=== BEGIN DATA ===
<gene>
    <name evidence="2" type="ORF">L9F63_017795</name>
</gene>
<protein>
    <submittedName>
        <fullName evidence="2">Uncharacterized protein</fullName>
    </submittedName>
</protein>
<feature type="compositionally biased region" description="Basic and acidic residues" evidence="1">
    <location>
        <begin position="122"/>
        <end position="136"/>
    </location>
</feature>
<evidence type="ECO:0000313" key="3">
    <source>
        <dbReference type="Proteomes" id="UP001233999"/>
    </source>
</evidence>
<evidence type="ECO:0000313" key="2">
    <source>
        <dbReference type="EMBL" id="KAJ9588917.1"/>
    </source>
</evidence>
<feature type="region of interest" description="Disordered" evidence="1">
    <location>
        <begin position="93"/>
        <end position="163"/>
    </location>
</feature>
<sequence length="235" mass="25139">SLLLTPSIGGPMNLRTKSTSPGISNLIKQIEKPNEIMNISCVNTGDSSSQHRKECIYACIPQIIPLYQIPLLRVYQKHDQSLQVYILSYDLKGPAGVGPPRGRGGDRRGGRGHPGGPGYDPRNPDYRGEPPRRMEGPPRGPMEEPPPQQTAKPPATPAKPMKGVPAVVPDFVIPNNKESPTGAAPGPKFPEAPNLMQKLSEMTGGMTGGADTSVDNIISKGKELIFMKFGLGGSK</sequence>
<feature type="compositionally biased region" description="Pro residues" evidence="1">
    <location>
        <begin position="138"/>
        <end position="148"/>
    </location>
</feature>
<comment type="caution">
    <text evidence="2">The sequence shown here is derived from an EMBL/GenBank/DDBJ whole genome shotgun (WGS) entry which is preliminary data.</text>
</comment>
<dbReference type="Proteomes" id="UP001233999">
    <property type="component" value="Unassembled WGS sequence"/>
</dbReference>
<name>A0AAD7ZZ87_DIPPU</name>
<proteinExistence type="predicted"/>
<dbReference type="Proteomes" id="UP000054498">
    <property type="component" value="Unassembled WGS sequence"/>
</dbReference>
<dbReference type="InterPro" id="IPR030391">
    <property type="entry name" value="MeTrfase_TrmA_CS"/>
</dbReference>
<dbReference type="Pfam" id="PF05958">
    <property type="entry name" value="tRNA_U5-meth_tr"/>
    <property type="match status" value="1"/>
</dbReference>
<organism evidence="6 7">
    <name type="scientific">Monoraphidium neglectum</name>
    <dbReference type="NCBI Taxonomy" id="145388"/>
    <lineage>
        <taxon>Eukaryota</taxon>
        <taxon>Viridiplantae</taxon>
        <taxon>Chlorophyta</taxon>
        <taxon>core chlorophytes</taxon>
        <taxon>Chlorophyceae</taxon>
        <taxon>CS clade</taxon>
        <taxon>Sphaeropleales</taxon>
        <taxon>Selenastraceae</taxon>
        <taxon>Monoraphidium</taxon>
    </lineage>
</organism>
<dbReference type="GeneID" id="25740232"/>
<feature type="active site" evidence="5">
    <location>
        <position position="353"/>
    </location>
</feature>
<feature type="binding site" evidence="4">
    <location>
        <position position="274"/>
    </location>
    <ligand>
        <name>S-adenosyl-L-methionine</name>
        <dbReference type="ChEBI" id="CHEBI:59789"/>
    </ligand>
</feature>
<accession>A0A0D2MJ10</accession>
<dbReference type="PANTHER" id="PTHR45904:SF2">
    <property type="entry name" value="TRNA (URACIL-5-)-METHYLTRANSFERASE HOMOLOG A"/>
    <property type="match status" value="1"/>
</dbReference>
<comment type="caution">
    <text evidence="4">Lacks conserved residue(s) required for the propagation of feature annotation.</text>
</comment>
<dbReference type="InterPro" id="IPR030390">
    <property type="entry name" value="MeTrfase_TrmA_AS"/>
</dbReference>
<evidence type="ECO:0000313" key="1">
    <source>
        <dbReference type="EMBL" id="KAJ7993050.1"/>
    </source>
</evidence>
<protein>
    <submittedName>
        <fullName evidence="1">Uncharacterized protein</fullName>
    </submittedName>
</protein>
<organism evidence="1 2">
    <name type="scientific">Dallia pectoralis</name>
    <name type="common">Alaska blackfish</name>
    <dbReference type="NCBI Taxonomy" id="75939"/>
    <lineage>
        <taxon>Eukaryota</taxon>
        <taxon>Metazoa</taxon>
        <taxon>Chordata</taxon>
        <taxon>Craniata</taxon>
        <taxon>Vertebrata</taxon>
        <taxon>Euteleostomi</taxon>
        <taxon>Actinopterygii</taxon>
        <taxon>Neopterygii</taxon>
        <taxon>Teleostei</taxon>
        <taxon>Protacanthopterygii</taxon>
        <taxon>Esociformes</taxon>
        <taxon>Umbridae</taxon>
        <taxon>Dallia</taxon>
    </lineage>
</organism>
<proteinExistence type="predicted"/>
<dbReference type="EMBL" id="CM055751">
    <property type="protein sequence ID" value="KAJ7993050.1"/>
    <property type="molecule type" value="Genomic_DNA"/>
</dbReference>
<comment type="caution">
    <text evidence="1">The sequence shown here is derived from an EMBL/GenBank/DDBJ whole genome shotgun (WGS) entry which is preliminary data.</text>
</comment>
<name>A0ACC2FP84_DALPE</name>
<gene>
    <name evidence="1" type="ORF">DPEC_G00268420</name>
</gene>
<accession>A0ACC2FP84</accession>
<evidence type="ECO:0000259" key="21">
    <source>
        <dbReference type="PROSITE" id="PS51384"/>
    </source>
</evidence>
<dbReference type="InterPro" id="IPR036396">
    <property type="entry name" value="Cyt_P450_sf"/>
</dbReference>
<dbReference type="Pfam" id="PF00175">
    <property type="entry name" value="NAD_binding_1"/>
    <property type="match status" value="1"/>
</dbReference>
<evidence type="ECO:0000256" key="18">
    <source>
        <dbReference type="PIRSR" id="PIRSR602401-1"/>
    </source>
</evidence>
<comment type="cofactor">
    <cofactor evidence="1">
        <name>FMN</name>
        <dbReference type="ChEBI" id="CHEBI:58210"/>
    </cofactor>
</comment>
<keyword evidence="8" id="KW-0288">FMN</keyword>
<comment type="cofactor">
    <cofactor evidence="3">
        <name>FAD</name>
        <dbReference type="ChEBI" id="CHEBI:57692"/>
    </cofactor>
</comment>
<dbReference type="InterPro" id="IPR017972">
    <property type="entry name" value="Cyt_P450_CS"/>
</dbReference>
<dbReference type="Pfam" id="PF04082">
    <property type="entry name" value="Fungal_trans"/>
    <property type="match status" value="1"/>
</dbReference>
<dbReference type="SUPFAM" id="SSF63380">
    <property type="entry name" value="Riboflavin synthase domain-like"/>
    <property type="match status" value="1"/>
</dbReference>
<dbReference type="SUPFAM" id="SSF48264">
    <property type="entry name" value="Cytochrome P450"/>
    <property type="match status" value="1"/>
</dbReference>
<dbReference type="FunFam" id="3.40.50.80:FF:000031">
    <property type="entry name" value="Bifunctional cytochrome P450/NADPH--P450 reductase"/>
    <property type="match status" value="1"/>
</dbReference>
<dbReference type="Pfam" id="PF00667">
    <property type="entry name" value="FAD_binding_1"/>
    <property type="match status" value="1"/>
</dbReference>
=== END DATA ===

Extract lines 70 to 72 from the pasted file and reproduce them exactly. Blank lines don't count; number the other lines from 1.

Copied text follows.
</organism>
<dbReference type="GeneID" id="25740232"/>
<feature type="active site" evidence="5">